The action set pieces in Into the Badlands are impressively choreographed exercises in mayhem, and they often conclude with a shot of Sunny standing amidst a pile of severed limbs and skewered foes. The violence on display is graphic and visceral, and it likely owes a debt to this bloody curio from 1980. Originally released as the first two films in a Japanese franchise adapted from the popular manga series Lone Wolf and Cub, Shogun Assassin was recut to combine both movies into one, dubbed in English, then unleashed upon unsuspecting international grindhouse audiences by Roger Corman’s New World Pictures. The result — a somewhat muddled tale about a disgraced executioner who embarks on a mission of vengeance with his young son when a powerful Shogun murders his wife — became a sensation with genre enthusiasts who reveled in its unrelentingly bloody swordfights, which were so gruesome that the film was nearly banned in the UK. If Badlands drew any inspiration from Shogun Assassin, it wouldn’t be the first to do so; Quentin Tarantino and the Wu-Tang Clan’s GZA are among those who have famously helped perpetuate its cult status over the years.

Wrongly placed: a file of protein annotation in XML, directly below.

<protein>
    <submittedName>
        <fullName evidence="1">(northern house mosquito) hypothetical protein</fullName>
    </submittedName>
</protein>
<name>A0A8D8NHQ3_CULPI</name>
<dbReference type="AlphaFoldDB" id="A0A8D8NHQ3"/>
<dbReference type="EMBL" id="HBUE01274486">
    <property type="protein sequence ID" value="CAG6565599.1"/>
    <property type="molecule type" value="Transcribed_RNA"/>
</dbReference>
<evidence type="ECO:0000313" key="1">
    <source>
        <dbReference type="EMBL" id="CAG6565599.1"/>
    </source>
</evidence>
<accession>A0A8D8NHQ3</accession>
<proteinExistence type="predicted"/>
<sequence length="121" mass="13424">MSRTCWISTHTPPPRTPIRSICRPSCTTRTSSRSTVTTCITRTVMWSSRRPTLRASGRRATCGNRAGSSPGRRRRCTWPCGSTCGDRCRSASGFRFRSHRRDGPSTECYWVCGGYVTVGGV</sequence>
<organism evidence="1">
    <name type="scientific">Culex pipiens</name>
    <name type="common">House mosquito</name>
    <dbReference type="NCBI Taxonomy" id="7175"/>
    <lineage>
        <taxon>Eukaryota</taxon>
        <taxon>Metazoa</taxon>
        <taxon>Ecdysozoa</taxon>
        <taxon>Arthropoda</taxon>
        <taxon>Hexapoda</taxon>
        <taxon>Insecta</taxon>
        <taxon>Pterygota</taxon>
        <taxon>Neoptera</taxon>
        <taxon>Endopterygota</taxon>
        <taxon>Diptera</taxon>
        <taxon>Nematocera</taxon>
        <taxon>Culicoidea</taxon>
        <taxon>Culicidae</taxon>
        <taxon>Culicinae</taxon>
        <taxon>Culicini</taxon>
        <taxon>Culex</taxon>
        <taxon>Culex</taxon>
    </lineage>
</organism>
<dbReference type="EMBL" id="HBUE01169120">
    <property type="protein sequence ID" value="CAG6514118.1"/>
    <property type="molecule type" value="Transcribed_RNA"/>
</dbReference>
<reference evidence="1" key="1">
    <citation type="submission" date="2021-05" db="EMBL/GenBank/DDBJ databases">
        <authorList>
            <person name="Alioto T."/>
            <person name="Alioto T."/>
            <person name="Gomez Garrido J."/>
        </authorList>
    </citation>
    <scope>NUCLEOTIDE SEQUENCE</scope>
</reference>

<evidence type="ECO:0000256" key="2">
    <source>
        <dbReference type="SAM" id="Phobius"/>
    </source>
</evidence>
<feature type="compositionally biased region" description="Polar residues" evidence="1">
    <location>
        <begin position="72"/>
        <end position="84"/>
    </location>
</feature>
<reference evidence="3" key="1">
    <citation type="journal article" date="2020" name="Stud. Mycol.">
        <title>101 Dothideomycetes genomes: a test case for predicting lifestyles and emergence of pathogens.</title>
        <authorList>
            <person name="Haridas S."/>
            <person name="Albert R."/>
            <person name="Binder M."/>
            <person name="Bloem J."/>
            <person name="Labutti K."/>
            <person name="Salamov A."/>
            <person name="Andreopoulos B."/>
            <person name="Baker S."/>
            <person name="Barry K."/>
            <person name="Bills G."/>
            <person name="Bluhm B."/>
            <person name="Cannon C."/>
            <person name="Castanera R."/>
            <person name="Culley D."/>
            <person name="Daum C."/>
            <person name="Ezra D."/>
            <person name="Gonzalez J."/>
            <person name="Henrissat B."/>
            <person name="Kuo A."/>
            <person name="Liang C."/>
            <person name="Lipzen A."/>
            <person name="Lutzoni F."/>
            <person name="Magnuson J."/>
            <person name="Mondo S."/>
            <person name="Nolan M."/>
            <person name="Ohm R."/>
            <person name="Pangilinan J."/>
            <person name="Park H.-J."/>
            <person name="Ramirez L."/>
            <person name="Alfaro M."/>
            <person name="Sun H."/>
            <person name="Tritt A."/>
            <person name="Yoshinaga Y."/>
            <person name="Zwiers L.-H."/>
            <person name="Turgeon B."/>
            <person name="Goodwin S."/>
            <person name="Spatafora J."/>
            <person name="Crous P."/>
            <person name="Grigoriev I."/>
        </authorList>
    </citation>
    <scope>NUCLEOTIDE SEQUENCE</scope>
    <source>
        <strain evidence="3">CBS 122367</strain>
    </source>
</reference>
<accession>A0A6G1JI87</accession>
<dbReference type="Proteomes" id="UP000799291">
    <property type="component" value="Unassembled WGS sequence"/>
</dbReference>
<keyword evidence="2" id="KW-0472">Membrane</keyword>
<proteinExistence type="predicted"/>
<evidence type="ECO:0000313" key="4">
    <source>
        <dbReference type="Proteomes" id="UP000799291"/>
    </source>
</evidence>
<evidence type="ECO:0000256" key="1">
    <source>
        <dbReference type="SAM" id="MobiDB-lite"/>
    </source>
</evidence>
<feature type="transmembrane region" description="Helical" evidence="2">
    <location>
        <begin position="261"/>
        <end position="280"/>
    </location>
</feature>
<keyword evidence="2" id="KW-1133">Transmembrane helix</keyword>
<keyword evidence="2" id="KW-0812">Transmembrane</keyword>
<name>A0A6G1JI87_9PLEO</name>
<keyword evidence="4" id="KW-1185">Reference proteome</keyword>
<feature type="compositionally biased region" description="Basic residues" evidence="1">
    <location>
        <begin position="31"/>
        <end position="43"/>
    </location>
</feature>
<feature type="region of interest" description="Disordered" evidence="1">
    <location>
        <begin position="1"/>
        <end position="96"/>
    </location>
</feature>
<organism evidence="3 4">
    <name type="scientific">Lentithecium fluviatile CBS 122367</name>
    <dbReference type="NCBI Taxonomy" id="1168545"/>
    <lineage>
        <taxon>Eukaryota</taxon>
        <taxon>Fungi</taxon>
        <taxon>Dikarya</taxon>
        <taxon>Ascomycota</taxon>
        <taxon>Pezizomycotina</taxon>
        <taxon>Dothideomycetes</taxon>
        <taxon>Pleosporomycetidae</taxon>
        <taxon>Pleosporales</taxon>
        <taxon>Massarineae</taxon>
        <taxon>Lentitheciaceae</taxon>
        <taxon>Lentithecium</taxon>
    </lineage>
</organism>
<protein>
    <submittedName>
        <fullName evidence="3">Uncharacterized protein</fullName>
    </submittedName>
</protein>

The advent of the Shaw Brothers studio in the 1970s brought with it a significant boom in kung fu cinema, specifically the types of movies that favored grounded hand-to-hand combat over the more supernatural elements of traditional wuxia films. One of the giants of the era was director Lau Kar-leung, who helmed such classics as 36th Chamber of Shaolin, Dirty Ho (not what it sounds like), My Young Auntie, and later, the Jackie Chan masterpiece Drunken Master II. In 1982, Lau broke with his typical kung fu sensibilities and delivered a slightly fantastical tale in Legendary Weapons of China, in which a promising pupil during the Boxer Rebellion is tasked with recruiting warriors who can withstand bullets. While there is a bit of magical voodoo peppered throughout the story, the film’s centerpiece is its climactic duel, a dynamic eight-minute battle that showcases 18 different weapon styles skillfully wielded by Lau himself and his opponent. If the axes, spears, and swords clashing in Into the Badlands make your heart go pitter-patter, wait until you get a load of Legendary Weapons of China.